In Ieper, surface water has been used since the Middle Ages for the local water supply. The Ieper ponds were constructed in the course of the 13th and 14th centuries and adapted on several occasions. The Zillebeke pond was expanded in 1925, whilst the Dikkebus pond was expanded to its current capacity in 1920-1922. The Zillebeke and Dikkebus water production centres were taken over by De Watergroep in 2010.

Drinking water production after World War I

ZillebekeAfter World War I (period 1920-1925), as a measure to repair the war damage, the Belgian State (Service of Devastated Regions) built a pump and filter station with a water tower in the immediate vicinity of both Dikkebus Pond and Zillebeke Pond. Once completed, the installations were transferred to the city of Ieper. The aim was to biologically purify the ponds to drinking water, each having a production capacity of 1,000 m³/day. The old pump and filter station at the Zillebeke pond was restored in the period 2009-2012 and can be visited on request. Groups can book a visit via or by phone at 057 23 95 35.


Drinking water production after 1990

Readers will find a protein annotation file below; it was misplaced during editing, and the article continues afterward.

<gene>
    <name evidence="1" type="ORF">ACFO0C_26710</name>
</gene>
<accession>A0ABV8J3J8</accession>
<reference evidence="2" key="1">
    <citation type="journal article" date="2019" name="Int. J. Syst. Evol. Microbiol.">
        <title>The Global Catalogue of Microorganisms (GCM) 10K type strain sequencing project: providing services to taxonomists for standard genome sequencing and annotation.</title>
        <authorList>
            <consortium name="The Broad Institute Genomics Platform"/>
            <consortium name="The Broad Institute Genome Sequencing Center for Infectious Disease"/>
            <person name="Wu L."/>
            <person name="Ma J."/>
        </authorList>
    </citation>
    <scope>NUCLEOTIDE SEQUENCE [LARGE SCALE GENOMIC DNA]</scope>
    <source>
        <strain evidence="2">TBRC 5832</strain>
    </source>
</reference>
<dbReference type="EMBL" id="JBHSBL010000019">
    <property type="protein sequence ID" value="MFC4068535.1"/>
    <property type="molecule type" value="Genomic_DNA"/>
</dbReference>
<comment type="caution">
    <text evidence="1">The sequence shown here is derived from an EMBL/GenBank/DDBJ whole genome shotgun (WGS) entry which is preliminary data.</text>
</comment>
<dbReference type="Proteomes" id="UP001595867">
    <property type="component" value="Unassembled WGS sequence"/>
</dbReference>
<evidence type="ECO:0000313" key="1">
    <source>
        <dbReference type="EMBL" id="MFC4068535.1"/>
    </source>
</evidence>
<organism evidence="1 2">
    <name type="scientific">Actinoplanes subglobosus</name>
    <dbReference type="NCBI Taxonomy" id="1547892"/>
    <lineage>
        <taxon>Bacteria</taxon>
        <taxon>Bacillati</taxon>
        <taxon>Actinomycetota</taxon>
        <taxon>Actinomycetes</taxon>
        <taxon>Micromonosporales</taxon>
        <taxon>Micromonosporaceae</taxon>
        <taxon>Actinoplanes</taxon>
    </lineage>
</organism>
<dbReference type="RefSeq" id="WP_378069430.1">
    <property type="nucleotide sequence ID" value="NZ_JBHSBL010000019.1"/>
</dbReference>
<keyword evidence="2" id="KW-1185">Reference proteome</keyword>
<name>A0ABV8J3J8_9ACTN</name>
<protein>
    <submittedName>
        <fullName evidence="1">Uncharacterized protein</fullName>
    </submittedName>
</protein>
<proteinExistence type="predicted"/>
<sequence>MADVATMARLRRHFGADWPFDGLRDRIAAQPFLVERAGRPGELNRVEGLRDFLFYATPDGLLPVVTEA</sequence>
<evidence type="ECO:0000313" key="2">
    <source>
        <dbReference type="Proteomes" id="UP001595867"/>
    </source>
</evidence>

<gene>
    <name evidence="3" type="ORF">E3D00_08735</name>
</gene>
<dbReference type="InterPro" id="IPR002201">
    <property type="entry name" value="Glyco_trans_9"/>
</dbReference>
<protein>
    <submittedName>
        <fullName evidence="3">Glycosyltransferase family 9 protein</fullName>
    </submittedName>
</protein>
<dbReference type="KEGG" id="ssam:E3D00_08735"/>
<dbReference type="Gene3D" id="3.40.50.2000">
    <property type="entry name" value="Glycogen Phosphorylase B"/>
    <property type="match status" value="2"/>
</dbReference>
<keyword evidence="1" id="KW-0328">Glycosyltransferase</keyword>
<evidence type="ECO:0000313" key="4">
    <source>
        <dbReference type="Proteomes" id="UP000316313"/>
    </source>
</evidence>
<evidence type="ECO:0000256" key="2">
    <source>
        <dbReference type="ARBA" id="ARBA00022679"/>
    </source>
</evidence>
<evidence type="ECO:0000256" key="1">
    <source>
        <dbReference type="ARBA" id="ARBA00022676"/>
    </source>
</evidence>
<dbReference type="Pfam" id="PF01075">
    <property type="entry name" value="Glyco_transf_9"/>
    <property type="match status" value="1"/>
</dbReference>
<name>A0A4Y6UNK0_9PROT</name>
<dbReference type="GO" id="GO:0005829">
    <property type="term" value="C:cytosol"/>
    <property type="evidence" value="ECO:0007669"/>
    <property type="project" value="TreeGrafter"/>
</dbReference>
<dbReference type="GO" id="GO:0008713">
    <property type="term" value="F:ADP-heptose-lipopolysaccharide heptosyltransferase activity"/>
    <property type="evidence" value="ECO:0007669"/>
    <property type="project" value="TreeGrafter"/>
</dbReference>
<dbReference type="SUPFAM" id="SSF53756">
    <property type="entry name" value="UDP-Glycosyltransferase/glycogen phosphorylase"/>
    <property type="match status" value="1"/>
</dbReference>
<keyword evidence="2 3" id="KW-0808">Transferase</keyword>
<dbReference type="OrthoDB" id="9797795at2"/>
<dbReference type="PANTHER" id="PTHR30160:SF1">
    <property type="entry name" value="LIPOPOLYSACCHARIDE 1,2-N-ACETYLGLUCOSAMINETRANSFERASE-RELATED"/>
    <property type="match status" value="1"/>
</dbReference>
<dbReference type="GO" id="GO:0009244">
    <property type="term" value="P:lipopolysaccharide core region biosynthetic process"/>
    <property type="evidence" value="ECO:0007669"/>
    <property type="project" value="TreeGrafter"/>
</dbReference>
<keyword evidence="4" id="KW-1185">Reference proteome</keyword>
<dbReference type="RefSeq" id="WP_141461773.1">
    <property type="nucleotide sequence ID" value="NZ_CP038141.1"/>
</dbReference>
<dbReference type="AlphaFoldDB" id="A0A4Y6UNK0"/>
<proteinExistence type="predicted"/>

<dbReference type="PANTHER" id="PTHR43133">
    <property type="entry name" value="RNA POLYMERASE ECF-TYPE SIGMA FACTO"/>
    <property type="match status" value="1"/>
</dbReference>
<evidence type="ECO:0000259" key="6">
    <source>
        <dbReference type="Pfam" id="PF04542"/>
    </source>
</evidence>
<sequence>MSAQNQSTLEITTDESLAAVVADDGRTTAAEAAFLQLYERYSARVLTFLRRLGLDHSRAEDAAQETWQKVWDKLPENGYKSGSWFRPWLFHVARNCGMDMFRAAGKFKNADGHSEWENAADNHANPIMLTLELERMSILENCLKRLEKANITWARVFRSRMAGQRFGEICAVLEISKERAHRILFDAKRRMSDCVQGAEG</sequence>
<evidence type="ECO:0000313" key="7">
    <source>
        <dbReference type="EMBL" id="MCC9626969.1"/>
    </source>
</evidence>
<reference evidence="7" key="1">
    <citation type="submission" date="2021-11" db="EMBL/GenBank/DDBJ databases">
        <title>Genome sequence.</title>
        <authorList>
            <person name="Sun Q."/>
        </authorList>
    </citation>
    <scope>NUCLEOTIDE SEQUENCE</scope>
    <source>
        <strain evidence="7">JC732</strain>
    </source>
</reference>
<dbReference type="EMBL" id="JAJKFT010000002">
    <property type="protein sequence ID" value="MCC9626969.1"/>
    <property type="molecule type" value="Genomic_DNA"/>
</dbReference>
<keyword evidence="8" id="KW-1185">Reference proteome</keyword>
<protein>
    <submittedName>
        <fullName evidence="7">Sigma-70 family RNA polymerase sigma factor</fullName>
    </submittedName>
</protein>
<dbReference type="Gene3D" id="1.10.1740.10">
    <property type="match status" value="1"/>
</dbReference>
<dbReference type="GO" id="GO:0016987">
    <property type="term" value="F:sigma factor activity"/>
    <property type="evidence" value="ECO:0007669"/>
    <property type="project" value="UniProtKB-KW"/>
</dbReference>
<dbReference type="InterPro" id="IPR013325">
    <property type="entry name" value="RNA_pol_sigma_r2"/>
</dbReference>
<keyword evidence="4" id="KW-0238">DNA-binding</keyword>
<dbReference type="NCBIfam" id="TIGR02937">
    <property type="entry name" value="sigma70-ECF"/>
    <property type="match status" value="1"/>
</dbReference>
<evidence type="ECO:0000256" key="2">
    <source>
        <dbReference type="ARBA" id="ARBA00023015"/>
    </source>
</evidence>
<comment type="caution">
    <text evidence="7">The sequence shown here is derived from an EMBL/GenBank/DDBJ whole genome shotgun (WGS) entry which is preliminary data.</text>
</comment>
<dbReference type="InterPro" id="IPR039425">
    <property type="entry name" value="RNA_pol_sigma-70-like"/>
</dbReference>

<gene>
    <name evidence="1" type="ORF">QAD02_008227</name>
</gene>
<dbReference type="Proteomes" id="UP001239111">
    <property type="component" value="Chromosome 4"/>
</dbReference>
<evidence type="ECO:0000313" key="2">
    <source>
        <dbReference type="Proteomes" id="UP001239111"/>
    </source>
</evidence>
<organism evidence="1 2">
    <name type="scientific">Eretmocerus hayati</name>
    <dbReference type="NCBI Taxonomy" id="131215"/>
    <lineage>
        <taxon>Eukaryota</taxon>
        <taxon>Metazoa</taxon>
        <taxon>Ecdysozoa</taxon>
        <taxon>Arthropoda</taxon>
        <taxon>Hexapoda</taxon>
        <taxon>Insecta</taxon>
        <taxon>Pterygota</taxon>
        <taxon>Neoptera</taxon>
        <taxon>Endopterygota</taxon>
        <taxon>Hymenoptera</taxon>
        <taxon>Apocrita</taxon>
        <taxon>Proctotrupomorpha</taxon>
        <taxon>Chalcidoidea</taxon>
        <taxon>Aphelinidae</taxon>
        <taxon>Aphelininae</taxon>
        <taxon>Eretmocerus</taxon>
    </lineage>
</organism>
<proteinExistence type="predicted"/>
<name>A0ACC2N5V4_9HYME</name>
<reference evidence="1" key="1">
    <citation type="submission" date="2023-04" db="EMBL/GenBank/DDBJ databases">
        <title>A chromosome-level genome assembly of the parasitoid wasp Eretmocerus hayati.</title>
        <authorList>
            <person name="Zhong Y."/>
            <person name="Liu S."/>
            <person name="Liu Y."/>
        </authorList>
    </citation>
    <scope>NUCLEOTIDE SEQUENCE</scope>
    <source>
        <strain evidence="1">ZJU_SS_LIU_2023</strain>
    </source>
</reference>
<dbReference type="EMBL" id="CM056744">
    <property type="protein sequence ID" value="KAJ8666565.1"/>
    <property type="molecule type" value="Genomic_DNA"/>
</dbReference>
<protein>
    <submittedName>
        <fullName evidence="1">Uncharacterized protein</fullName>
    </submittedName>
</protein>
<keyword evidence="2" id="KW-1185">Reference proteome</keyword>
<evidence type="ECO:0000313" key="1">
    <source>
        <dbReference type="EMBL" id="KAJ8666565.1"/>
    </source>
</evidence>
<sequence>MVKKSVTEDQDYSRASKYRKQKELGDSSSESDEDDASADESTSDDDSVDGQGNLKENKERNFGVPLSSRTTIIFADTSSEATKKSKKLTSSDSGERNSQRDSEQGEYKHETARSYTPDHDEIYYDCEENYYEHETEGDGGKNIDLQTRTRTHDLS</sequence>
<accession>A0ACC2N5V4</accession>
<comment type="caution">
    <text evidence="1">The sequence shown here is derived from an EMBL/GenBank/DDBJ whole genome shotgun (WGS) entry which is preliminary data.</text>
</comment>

ZillebekeDue to growing water consumption by the Ieper population, the water storage capacity of Dikkebus Pond and Zillebeke Pond became inadequate and the production capacity had to be increased.

  • In 1992, the City of Ieper decided to construct the reservoir "Verdronken Weide" near Zillebeke Pond. This resulted in an additional water storage capacity of 420,000 m³.
  • In 1996, the Ieper administration decided to build a new drinking water production centre in the vicinity of the Verdronken Weide and Zillebeke Pond. This new, fully computer-controlled drinking water installation was commissioned in 1999 and has a production capacity of 6,000 m³/day.
  • The current drinking water centre at Dikkebus Pond, which is also computer-controlled and has a production capacity of 4,000 m3/day was commissioned in 1972.
  • In 2010, De Watergroep took over the activities of the Stedelijke Waterregie of Ieper. All production and distribution activities of the Regie Stedelijke Waterdienst Ieper were transferred to De Watergroep. The sole exceptions are the Zillebeke and Dikkebus ponds. These remain the property of the city of Ieper, but continue to be used as a source of raw water for drinking water production.